For more information, U.S. residents may call the National Cancer Institute's (NCI's) Cancer Information Service toll-free at 1-800-4-CANCER (1-800-422-6237) Monday through Friday from 9:00 a.m. to 4:30 p.m. Deaf and hard-of-hearing callers with TTY equipment may call 1-800-332-8615. The call is free and a trained Cancer Information Specialist is available to answer your questions.
Web sites and Organizations
The NCI Web site provides online access to information on cancer, clinical trials, and other Web sites and organizations that offer support and resources for cancer patients and their families. There are also many other places where people can get materials and information about cancer treatment and services. Local hospitals may have information on local and regional agencies that offer information about finances, getting to and from treatment, receiving care at home, and dealing with problems associated with cancer treatment.
The NCI has booklets and other materials for patients, health professionals, and the public. These publications discuss types of cancer, methods of cancer treatment, coping with cancer, and clinical trials. Some publications provide information on tests for cancer, cancer causes and prevention, cancer statistics, and NCI research activities. NCI materials on these and other topics may be ordered online or printed directly from the NCI Publications Locator. These materials can also be ordered by telephone from the Cancer Information Service toll-free at 1-800-4-CANCER (1-800-422-6237), TTY at 1-800-332-8615.
The NCI's LiveHelp service, a program available on several of the Institute's Web sites, provides Internet users with the ability to chat online with an Information Specialist. The service is available from 9:00 a.m. to 11:00 p.m. Eastern time, Monday through Friday. Information Specialists can help Internet users find information on NCI Web sites and answer questions about cancer.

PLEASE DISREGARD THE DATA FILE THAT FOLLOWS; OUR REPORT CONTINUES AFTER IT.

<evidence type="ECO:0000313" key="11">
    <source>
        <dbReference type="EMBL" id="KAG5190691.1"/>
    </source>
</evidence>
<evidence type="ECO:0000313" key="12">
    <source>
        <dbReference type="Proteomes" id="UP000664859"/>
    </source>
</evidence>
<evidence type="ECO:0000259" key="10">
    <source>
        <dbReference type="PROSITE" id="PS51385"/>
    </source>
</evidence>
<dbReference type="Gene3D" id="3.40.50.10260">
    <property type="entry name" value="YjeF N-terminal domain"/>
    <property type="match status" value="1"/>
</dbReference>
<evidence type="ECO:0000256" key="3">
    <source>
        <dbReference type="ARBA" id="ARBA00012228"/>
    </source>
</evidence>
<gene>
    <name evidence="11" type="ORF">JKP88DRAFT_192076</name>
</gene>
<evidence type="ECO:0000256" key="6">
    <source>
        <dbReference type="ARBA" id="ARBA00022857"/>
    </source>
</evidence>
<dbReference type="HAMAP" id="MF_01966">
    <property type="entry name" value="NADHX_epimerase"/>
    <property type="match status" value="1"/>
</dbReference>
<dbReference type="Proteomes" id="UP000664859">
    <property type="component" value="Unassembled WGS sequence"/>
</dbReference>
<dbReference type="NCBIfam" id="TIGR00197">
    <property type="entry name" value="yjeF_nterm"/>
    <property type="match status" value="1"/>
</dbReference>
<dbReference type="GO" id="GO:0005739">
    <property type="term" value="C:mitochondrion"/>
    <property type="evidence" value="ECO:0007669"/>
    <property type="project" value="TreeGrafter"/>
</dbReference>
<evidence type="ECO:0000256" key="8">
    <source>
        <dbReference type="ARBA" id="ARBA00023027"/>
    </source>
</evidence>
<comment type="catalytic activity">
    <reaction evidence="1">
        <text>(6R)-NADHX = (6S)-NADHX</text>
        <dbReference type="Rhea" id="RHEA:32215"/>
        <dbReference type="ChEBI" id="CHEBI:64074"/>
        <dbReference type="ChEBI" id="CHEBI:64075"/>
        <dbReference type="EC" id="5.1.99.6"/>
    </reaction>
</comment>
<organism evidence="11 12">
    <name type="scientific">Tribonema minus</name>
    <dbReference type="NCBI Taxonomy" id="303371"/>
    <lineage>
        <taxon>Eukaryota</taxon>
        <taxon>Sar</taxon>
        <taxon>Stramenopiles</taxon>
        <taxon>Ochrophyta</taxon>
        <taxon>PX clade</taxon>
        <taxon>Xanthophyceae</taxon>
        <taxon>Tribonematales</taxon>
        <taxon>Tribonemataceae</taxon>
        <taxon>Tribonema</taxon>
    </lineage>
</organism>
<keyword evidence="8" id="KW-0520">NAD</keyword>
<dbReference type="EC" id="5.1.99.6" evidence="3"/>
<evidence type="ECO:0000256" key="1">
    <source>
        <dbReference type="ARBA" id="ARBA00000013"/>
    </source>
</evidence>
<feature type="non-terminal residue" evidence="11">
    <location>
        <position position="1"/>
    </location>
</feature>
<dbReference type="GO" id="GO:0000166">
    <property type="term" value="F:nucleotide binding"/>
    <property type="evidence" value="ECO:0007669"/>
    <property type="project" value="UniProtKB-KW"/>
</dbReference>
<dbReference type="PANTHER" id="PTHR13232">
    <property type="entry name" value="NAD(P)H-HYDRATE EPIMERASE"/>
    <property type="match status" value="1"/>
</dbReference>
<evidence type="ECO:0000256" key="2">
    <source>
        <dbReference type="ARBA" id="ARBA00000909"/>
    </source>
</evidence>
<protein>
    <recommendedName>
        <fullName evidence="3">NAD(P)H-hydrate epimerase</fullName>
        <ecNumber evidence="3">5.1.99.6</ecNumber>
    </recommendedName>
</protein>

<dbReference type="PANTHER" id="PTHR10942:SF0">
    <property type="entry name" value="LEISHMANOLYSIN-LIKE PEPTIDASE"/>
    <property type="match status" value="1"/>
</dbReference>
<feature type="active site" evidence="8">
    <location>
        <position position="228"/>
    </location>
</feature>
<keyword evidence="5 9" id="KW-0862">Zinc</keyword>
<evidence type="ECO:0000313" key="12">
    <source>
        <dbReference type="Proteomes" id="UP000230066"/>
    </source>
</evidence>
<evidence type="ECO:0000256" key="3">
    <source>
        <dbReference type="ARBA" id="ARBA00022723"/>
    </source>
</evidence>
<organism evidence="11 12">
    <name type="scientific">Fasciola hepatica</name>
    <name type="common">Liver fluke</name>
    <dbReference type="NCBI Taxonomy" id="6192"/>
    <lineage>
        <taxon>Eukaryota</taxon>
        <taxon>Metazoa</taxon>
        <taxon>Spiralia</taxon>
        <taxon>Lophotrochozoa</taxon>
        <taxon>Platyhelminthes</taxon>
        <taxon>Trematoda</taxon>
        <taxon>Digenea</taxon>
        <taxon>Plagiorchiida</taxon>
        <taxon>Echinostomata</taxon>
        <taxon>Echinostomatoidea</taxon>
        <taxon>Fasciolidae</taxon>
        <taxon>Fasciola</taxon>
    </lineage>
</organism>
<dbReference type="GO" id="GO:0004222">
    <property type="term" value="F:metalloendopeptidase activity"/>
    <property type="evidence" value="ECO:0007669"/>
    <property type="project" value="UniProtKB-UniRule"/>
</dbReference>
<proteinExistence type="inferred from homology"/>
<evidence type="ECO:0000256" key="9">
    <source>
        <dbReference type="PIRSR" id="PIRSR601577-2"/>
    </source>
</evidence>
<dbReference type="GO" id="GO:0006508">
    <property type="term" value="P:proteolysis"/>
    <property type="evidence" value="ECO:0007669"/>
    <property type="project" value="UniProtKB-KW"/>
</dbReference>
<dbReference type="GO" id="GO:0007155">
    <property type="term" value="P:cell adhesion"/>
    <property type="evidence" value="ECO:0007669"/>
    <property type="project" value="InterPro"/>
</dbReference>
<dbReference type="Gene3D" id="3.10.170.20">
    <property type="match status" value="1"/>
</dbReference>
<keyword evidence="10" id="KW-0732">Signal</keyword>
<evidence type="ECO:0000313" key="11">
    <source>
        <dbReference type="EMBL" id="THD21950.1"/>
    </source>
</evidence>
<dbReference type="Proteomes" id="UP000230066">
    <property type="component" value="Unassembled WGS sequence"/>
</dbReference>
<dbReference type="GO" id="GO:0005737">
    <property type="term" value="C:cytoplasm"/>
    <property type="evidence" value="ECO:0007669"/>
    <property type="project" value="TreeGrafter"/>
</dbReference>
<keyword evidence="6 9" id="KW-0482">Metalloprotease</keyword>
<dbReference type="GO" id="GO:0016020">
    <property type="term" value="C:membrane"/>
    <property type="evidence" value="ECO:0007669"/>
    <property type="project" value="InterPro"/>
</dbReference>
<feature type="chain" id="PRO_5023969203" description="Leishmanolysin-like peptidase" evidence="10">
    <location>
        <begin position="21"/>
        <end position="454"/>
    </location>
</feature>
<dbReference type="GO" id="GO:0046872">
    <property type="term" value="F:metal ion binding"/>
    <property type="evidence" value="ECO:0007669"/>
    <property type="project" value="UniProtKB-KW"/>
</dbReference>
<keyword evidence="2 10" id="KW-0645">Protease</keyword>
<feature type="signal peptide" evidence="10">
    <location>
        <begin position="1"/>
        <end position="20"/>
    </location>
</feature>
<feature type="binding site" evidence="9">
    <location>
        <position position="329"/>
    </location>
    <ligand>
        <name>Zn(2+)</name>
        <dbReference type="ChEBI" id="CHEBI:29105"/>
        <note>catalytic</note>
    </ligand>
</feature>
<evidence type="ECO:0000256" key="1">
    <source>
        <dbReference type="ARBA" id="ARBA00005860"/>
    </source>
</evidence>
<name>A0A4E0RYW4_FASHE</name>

PDQ® is a comprehensive cancer database available on NCI's Web site.
PDQ® is the National Cancer Institute's (NCI's) comprehensive cancer information database. Most of the information contained in PDQ® is available online at NCI's Web site. PDQ® is provided as a service of the NCI. The NCI is part of the National Institutes of Health, the federal government's focal point for biomedical research.
PDQ® contains cancer information summaries.
The PDQ® database contains summaries of the latest published information on cancer prevention, detection, genetics, treatment, supportive care, and complementary and alternative medicine. Most summaries are available in two versions. The health professional versions provide detailed information written in technical language. The patient versions are written in easy-to-understand, nontechnical language. Both versions provide current and accurate cancer information.
The PDQ® cancer information summaries are developed by cancer experts and reviewed regularly.
Editorial Boards made up of experts in oncology and related specialties are responsible for writing and maintaining the cancer information summaries. The summaries are reviewed regularly and changes are made as new information becomes available. The date on each summary ("Date Last Modified") indicates the time of the most recent change.
PDQ® also contains information on clinical trials.
Before starting treatment, patients may want to think about taking part in a clinical trial. A clinical trial is a study to answer a scientific question, such as whether one treatment is better than another. Trials are based on past studies and what has been learned in the laboratory. Each trial answers certain scientific questions in order to find new and better ways to help cancer patients. During treatment clinical trials, information is collected about new treatments, the risks involved, and how well they do or do not work. If a clinical trial shows that a new treatment is better than one currently being used, the new treatment may become "standard."
Listings of clinical trials are included in PDQ® and are available online at NCI's Web site. Descriptions of the trials are available in health professional and patient versions. Many cancer doctors who take part in clinical trials are also listed in PDQ®. For more information, call the Cancer Information Service 1-800-4-CANCER (1-800-422-6237); TTY at 1-800-332-8615.
Jan 31, 2013 - Early palliative care clinic visits, integrated with standard oncologic care for patients with metastatic lung cancer, emphasize symptom management, coping, and psychosocial aspects of illness, according to research published online Jan. 28 in JAMA Internal Medicine.
Aug 20, 2014
Apr 30, 2012